A key faction of Ukrainian anti-government protesters on Monday said they would vacate occupied territory in Kiev in exchange for the release of detained activists.
The offer came two days after a law granting amnesty to rally participants after they vacate administrative buildings was passed by Ukraine’s parliament in an attempt to defuse two months of political chaos and civil unrest.
The amnesty, which has a 15-day deadline, has yet to be implemented.
Protest leaders last week refused to meet the key condition of retreating from government buildings.
Leaders of the so-called Right Sector, however, agreed on Monday with Interior Ministry and Security Service officials to vacate Hrushevsky Street and the Kiev city administration buildings if more than 100 jailed activists are released in the coming days.
During the last two months, the Right Sector has emerged as a powerful force within the broader Ukrainian protest movement, parading the city centre with baseball bats and camouflage uniforms.
If the agreement between the protest group and the government holds, the Right Sector would relinquish two symbolic territories occupied since mass protests began in November.
Other opposition groups, including Vitaly Klitschko’s Udar (Punch) party, have yet to make concessions in relation to the amnesty.
Mr. Klitschko said was to meet on Tuesday with Ukrainian President Viktor Yanukovych for another round of talks, postponed from Monday.
Mr. Klitschko vowed to reiterate demands for early elections and a new constitution that limits presidential powers. He and rival opposition leader Arseniy Yatsenyuk last week refused an offer by Mr. Yanukovych to become prime minister and deputy prime minister, respectively.
The anti-government protests broke out in November after Yanukovych backed out of a planned trade agreement with the European Union in favour of closer ties with Russia.
The EU indicated Monday it could offer more aid to Ukraine on the condition that a transitional government pursues reforms.
EU Commission President Jose Manuel Barroso said the bloc was prepared to increase its 150-million-euro annual financial assistance to Kiev if the planned association agreement is implemented.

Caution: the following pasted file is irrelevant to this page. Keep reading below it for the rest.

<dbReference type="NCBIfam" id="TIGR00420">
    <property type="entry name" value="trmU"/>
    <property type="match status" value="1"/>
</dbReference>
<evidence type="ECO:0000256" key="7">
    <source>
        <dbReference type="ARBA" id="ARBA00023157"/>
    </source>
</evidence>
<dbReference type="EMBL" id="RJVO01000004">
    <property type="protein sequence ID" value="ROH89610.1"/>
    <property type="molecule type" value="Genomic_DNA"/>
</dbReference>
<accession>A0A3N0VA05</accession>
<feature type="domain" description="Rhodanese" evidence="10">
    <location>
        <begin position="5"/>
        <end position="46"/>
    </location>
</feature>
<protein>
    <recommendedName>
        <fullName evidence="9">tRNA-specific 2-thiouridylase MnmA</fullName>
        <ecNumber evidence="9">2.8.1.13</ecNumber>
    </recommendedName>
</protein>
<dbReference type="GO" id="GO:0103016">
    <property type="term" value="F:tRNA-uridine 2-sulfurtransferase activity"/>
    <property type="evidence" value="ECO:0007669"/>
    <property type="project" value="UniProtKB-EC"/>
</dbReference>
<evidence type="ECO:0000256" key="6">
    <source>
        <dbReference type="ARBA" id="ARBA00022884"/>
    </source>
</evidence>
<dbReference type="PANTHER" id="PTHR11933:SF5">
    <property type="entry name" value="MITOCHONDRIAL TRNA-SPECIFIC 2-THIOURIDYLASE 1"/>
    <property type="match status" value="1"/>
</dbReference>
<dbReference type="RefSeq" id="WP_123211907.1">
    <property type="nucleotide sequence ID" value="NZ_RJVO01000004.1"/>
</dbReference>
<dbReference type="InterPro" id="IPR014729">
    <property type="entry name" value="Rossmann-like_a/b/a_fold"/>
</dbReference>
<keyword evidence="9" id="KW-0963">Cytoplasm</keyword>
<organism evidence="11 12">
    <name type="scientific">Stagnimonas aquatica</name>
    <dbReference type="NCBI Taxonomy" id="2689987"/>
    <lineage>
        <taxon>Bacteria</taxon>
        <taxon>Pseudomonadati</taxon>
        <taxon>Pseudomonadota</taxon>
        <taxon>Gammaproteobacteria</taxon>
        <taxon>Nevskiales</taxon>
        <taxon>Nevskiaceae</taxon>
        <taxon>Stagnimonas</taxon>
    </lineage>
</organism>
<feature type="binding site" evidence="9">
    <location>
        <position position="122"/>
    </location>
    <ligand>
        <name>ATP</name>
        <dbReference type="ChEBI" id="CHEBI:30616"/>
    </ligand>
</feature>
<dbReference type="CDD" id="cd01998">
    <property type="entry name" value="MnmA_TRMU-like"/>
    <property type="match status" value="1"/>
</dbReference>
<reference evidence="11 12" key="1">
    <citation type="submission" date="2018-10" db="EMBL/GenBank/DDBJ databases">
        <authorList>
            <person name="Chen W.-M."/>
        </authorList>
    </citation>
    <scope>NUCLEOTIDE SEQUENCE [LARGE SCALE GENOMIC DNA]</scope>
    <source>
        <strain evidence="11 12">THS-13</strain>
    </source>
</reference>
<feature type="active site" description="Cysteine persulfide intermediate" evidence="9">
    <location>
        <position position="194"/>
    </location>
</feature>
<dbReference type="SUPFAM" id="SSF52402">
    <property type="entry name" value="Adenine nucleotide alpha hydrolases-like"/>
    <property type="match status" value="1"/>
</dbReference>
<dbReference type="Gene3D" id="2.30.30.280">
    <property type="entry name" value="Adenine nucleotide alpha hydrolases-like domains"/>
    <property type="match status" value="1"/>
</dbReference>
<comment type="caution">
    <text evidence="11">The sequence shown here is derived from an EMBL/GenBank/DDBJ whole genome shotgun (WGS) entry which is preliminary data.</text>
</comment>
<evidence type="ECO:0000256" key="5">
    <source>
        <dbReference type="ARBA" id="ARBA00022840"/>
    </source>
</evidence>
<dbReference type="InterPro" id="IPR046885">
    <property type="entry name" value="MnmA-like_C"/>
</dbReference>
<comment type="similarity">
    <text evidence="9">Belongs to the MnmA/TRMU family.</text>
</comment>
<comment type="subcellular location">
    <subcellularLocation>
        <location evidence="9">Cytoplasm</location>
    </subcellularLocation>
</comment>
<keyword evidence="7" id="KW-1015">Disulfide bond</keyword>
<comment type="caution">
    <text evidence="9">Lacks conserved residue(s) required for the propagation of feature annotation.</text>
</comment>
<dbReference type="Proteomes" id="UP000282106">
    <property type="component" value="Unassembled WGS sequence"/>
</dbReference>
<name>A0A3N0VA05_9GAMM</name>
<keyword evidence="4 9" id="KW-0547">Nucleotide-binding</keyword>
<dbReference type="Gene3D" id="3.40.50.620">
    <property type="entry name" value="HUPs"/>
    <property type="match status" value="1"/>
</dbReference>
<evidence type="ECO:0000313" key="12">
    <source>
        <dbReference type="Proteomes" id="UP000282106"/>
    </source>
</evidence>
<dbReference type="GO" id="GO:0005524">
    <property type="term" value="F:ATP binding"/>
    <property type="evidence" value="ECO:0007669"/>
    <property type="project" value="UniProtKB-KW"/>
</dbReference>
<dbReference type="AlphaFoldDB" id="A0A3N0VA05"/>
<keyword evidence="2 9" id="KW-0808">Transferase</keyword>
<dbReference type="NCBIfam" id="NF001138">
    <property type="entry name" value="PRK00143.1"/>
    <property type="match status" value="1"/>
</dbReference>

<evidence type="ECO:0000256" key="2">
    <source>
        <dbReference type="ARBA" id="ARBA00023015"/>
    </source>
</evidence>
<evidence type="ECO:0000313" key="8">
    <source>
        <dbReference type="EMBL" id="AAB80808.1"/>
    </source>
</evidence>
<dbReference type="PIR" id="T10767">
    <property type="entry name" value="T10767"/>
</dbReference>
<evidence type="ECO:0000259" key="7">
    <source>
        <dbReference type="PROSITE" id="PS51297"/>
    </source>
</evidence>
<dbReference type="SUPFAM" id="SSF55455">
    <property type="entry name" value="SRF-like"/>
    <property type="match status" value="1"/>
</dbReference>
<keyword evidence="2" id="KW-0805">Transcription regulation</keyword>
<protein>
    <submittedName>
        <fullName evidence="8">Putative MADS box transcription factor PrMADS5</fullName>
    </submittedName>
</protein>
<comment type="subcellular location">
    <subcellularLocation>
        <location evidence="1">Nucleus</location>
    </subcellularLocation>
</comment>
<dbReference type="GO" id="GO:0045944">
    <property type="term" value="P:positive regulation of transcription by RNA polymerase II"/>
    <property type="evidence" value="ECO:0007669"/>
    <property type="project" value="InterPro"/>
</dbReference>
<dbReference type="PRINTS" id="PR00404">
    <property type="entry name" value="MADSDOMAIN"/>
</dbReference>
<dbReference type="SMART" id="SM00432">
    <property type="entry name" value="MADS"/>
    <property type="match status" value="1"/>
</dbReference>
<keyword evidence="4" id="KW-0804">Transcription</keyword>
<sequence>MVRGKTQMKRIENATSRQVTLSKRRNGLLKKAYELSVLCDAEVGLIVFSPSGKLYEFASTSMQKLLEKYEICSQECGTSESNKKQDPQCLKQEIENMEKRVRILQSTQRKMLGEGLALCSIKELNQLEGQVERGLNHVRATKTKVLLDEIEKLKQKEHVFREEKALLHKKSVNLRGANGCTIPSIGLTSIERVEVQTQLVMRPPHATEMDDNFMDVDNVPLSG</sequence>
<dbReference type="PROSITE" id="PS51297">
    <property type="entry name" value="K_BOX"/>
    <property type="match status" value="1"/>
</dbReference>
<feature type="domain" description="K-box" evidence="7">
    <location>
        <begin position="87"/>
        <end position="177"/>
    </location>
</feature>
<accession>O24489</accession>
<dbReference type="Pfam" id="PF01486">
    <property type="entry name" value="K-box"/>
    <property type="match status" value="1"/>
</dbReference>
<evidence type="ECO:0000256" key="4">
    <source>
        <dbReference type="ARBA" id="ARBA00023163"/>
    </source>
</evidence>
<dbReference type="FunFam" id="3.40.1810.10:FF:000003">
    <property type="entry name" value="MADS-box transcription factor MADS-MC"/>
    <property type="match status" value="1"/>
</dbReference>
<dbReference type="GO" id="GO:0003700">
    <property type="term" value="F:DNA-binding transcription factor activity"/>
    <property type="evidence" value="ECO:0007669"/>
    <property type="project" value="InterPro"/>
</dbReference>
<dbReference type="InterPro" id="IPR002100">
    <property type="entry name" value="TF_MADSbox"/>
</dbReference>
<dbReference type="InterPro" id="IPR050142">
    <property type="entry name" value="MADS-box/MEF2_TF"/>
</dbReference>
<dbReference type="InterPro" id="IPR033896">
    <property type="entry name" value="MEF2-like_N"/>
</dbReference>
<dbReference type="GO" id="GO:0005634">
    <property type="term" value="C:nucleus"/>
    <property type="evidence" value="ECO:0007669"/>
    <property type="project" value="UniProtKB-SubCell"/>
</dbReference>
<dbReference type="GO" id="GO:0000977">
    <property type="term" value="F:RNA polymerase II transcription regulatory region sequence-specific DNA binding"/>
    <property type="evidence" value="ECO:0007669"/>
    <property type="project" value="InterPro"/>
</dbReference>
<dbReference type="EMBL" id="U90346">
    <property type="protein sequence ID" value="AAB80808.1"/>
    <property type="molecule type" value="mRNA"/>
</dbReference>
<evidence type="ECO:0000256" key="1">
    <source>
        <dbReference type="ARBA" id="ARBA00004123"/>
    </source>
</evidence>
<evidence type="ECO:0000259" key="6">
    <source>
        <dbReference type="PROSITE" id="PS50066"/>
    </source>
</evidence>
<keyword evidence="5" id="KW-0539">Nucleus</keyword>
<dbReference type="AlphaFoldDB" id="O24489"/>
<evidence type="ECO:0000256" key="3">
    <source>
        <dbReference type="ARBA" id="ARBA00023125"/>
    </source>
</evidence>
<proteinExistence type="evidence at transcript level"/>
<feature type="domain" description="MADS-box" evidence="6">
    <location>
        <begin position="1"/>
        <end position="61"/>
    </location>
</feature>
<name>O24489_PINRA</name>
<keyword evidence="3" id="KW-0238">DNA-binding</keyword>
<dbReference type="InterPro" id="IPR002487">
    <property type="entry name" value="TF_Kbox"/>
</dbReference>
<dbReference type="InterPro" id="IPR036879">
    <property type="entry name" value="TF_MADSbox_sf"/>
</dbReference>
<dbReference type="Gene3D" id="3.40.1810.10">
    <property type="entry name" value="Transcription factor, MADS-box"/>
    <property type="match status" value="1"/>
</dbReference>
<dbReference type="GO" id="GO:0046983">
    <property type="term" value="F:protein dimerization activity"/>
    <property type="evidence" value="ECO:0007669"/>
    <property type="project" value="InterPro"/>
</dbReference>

The notion that the EU would “pay” if Ukraine signed the agreement was misguided, Mr. Barroso said.
Earlier Monday, EU foreign policy chief Catherine Ashton said Brussels and Washington were working on a financial plan for Ukraine if a new Ukrainian government pursues economic and political reform.
Ashton is scheduled to return to Kiev for talks Wednesday with the government and opposition. Victoria Nuland, US assistant secretary of state for European and Eurasian affairs, who has already been to Ukraine during the crisis, was slated to make her own visit this week.
State Department spokeswoman Jennifer Psaki said the US was in “preliminary” discussions with the EU about financial aid.
“The next step is the creation of a new government, and then we will consider what support we would be able to and prepared to provide,” she said.
In Berlin, German Foreign Minister Frank-Walter Steinmeier warned against a race to see who can pay the most, which he warned could further destabilize Ukraine.
“It remains a powder keg, and I hope that neither side sets it off,” he said.
He said the toughest stretch lay ahead with the question of constitutional change in Ukraine. The German government remained ready to take decisive action against the Ukraine leadership, up to and including sanctions, Mr. Steinmeier said.